James Samson, Lincoln Indicators
Credit Corp Group (CCP)
A debt collection and consumer lending business. For the second half, the company recently upgraded net profit expectations to between $37 million and $38 million, representing healthy growth on 2014. We believe that CCP’s strategy of focusing on the domestic PDL (purchased debt ledgers) market, consumer lending book growth and longer dated objectives for US expansion provides management with many potential levers to grow the business. As such, we remain confident CCP is attractive to investors at current prices. The shares closed at $11.40 on May 6.
Corporate Travel Management (CTD)
Provides travel services to corporate clients and has now established a global footprint through acquisitions. The company reported net profit of $10.9 million for the half year, and is expected to grow this further in the second half. Recent acquisitions in the US and Asia will enable the company to tender for larger regional contracts and open avenues to further growth. The share price has underperformed since March and is now approaching levels that are attractive for growth focused investors. The stock closed at $10.50 on May 6.
GBST Holdings (GBT)
Responsible for back and middle office financial market systems and wealth management platforms in Australia and abroad. The group reported strong interim results in February, with revenue growing 14 per cent to $55.7 million. Net profit grew 58 per cent to $6.9 million. We believe the business is well placed following strong growth in UK markets and there’s potential to grow in the US. The company still holds a promising future, but at current prices appears fully valued.
OzForex Group (OFX)
Provides low cost foreign exchange and transactional services through an online platform. A strong market position will enable it to continue providing services at competitive rates. Losing an agreement with a key banking partner and CEO Neil Helm resigning have harmed sentiment. However, it remains a profitable and well run business.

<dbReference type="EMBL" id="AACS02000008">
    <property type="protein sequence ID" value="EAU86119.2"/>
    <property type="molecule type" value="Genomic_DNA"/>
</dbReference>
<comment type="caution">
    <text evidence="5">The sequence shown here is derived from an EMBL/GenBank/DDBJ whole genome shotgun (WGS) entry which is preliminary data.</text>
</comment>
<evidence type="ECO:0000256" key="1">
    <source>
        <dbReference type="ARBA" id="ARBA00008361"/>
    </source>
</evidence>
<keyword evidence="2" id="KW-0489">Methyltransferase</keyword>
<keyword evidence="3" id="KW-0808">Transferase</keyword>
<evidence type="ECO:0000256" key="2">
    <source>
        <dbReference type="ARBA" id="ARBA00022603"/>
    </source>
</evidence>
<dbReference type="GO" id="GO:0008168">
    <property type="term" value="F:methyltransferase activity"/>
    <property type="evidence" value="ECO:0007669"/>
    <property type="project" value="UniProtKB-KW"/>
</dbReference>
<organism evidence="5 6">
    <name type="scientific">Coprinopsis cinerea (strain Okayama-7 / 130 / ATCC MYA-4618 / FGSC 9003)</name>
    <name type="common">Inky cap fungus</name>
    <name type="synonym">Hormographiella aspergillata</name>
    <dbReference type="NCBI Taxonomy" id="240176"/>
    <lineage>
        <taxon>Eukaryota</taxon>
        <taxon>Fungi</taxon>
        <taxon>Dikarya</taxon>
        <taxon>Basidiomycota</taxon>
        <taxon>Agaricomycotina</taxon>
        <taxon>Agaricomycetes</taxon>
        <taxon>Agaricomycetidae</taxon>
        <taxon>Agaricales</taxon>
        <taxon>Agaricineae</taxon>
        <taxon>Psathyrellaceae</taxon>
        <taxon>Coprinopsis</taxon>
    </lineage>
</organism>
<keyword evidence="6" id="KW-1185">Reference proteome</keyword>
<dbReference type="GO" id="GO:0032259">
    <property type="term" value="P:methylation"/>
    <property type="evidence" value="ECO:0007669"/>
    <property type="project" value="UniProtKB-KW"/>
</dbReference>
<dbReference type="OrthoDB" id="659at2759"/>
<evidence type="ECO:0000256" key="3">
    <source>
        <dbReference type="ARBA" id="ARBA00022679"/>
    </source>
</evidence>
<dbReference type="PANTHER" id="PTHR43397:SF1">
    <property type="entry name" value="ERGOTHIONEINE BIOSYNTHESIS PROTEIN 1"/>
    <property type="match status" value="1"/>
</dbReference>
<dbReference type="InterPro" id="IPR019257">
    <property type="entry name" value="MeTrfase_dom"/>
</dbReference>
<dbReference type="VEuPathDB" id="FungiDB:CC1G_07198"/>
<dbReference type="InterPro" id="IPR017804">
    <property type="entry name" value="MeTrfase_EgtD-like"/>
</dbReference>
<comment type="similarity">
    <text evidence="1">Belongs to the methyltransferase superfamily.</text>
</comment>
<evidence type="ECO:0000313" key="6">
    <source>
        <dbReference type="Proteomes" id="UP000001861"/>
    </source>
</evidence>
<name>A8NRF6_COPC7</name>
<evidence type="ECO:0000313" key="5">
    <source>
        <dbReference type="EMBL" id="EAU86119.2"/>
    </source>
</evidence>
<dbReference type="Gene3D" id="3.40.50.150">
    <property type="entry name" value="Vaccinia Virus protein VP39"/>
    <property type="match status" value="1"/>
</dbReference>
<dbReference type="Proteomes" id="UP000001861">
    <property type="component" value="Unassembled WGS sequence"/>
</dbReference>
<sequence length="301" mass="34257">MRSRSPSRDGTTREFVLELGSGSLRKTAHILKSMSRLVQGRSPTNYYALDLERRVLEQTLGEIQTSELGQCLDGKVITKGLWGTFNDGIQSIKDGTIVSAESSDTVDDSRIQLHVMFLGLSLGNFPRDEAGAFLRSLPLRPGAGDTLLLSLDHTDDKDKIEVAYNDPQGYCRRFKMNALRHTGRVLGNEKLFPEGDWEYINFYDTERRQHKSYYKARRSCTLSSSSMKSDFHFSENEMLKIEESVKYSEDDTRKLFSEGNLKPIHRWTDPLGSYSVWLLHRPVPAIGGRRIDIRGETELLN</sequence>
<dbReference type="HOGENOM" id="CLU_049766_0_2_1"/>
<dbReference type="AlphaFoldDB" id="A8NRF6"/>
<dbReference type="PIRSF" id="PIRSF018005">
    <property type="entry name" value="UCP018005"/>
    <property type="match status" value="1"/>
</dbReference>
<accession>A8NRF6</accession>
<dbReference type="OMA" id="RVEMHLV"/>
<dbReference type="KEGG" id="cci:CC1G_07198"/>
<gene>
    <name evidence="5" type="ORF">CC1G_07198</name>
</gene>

Beach Energy (BPT)
Recent strong performance has enabled this oil and gas producer to retain profitability. In our view, lower oil prices remain an issue and caution is warranted in the sector. While BPT has some high quality assets, we’re concerned as to the value of the company’s gas interests given current energy prices.
Vocus Communications (VOC)
In recent years, this telecommunications services provider posted strong profit and share price growth. And a recent deal to merge with competitor Amcom Telecommunications (AMM) has driven the share price higher. Despite an in-principle agreement, rival TPG Telecom has increased its stake in AMM to 18.6 per cent, which has the potential to block the deal. We believe much of the short term merger and acquisition upside is factored into the VOC share price, yet downside exists as a result of the potential TPG Telecom blocking stake.
Michael Heffernan, PhillipCapital
This iconic paint company has performed particularly well in recent years since its demerger from Orica. It’s set to benefit from a stronger residential building sector. It offers attractive fundamentals and a fully franked dividend yield above 3 per cent.
The recent share price decline and only partial recovery represents an opportunity to buy a strongly performing stock with an attractive fully franked dividend. The action in second tier telecommunications stocks adds market tension and excitement to the sector.